Under the settlement, the federal court in Vermont will certify a nationwide class of more than 10,000 Medicare beneficiaries whose claim for skilled nursing and therapy services were denied before Jan. 18, 2011, when the lawsuit was filed.
(1/7/10)- Both the House and the Senate versions of the health-reform act contains provisions to squeeze nearly half-trillion dollars from projected spending on Medicare over the next 10years. These savings would help offset the cost of providing coverage to about 30 million uninsured Americans, who would gain health care insurance under the reform measure.
At the same time, federal accountants say the money would help shore up the Medicare trust fund, which helps to pay the bill for the hospital expense of Medicare beneficiaries.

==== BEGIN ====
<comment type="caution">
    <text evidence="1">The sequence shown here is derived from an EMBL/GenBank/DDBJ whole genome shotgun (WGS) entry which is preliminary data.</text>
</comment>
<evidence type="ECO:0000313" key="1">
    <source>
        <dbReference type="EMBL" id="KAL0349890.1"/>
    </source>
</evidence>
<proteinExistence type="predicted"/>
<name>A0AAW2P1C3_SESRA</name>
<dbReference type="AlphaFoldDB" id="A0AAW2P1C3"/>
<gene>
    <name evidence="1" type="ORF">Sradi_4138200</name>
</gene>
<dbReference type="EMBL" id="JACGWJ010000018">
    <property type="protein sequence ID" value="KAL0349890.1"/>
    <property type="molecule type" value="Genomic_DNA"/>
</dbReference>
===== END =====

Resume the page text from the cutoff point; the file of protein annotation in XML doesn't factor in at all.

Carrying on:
In affect you might call this double dipping accounting since the Medicare savings would mean both more money available to spend now, and the appearance of more money to spend down the road.
Richard S. Foster, the chief Medicare actuary agreed with the Congressional Budget Office assessment, that stated the same money can't be used for both purposes without double counting. He traces the confusion to different accounting rules used for the federal budget and for the Medicare trust fund.
Mr. Foster said that if the savings in the Senate bill are achieved they would add nine year to the life of the Medicare hospital trust fund, so that it would be exhausted in 2026 rather than 2017.